Here's the story:
In my freshman year in college we had an ethnic dinner in my dorm. Our kitchen was truly lousy which made this harder. The Jewish RA and I got together and made latkes. We had an electric fry pan and grated on the order of 10 pounds of potatoes and a couple of pounds of onions by hand. This was pre-Cuisinart days. Let me tell you this is hard on the hands. I had skinned knuckles and smelled of onions for days afterwards but the latkes were well received. We had people in my dorm who had so little experience with Jewish people that they used to wonder what the funny crackers (Matza) that were served in the dorm around Easter (Passover) were. My college was pretty ethnically diverse and the dinner was a great hit.
Now for the recipe:
I got this recipe from The World of Jewish Cooking by Gil Marks, Simon and Schuster, 1996. I modified quantities and directions based on experience and size of the gathering last night.
6 medium russet (Idaho work well) potatoes (about 2 lbs.)--you can peel or not to taste--I didn't peel. If you use more potatoes add an extra egg and more matza meal.
1 medium yellow onion (about 1/2 cup when finely chopped)
2 large eggs, lightly beaten
About 3 tablespoons matza meal or all-purpose flour
About 1 tsp salt
1/4 tsp ground black pepper
Vegetable oil for frying (I like peanut oil for this)
1. Grate the potatoes (I use the Cuisinart which makes this all so much easier). Texture should be about that of hash brown potatoes. If you choose not to hand chop the onion it works just fine tossed into the Cuisinart too.
2. Stir in onion (if not as above), matza meal or flour,eggs, salt and pepper. Exact quantities do not matter. I made a larger recipe and used more eggs and matza meal.
3. (My addition). Transfer mix to a large collander and suspend over a bowl to help drain excess liquid. In my experience, too much water in the potatoes interferes with frying.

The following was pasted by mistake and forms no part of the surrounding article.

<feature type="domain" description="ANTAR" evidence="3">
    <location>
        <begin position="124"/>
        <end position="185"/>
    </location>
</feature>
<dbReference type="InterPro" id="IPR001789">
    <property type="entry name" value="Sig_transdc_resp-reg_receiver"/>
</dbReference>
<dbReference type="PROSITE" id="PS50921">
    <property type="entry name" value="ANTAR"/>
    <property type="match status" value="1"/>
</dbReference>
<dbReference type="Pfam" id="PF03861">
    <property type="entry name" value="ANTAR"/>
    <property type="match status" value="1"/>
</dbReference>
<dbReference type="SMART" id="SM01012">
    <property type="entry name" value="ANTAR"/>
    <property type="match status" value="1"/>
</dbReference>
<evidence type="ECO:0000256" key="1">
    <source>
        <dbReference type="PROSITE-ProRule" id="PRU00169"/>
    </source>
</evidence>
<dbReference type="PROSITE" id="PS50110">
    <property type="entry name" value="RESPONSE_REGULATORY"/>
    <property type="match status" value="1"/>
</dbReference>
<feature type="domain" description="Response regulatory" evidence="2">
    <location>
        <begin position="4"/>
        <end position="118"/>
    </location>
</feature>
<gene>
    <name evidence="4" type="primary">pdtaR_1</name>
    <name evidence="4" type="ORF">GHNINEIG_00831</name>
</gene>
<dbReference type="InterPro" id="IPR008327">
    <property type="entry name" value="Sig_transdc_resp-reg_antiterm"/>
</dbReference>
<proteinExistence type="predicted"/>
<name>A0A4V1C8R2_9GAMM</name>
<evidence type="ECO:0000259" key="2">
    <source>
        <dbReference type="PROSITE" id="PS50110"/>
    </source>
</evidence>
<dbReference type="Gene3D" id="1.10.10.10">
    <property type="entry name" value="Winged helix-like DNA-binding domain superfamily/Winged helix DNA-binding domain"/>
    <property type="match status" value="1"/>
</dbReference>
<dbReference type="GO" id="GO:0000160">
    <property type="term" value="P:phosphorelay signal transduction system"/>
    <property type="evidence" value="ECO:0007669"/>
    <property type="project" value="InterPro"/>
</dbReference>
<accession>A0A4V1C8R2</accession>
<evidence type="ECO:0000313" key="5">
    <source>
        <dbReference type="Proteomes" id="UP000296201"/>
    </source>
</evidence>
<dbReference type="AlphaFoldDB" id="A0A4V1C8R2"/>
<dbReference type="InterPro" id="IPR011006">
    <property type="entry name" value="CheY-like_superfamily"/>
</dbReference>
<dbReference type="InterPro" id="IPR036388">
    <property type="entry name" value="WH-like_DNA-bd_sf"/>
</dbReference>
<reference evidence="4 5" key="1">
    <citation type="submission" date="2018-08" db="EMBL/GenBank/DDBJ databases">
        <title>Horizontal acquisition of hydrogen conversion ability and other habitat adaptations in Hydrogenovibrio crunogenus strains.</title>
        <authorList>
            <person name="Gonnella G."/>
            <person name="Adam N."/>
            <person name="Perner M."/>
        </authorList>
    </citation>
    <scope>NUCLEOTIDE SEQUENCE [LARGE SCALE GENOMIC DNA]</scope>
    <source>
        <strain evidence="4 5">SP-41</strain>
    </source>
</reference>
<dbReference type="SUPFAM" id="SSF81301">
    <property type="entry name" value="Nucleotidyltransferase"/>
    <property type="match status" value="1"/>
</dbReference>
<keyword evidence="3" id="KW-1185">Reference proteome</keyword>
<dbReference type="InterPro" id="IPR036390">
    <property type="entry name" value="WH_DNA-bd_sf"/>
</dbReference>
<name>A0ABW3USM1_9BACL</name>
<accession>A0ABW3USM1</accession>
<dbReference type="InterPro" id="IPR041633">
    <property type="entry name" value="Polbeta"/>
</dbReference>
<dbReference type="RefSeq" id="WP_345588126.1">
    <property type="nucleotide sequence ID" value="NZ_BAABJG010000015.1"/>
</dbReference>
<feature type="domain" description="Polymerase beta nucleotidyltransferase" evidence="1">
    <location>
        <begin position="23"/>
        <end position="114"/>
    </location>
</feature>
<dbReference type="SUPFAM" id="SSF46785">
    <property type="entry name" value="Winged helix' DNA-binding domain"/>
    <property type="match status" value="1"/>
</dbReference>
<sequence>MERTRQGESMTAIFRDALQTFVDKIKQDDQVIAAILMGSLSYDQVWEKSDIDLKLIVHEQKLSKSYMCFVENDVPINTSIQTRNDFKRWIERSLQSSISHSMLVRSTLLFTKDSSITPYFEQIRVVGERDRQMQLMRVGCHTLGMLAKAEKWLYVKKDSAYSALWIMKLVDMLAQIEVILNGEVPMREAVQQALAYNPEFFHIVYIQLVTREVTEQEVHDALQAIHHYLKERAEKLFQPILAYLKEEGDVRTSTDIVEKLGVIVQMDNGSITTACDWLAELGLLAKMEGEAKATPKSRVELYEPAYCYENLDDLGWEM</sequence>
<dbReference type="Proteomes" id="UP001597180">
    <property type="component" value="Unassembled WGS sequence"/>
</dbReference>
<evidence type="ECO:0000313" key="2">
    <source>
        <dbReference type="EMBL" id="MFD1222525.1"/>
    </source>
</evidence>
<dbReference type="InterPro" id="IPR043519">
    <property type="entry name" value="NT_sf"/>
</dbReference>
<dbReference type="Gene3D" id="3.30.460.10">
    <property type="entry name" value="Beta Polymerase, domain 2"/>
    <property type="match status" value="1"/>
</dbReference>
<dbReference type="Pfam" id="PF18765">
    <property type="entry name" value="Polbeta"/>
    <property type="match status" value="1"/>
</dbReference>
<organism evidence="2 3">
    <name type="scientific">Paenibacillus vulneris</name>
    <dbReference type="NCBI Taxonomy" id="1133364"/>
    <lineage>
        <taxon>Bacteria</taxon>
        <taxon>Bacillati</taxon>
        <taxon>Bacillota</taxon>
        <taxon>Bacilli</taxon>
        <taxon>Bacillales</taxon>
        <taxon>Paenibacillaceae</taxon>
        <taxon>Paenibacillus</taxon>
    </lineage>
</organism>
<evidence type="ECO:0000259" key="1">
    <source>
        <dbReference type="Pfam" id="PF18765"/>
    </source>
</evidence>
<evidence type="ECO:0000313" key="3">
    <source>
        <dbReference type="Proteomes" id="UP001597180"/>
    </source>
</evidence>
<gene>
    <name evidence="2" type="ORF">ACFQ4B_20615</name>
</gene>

4. Heat about 1/4 inch oil in a large skillet over medium high heat to about 360 degrees. (It is at the right temperature if a sliver of potato starts to sizzle when dropped in and is too hot if the oil starts to smoke).
5. Take a small handful of potato mix in hand and squeeze out as much liquid as possible (discard liquid) and flatten potato mix into a pancake shaped like a small hamburger patty but slightly thinner. Drop into fry pan. If seems too thick press on pancake with back of spoon or spatula. Fry until golden brown on both sides, 3 to 5 minutes per side.
6. Drain on paper towels. Latkes can be kept warm in a 200 degree oven on a baking sheet but they are best served fresh.
7. Latkes are served with applesauce, or sour cream. I like mine with both (not on the same pancake though).
There are as many ways to make Jewish cooking as there are Jewish people/mothers. Recipe variants are expected and passed down.
Two variants I like, but which are less traditional, are using sweet potatoes in place of regular potatoes and adding grated celeriac to potatoes to change the flavor a bit. Nowadays, sweet potato pancakes are expected in my family. They are a little drier and harder to make stick together than the potato kind.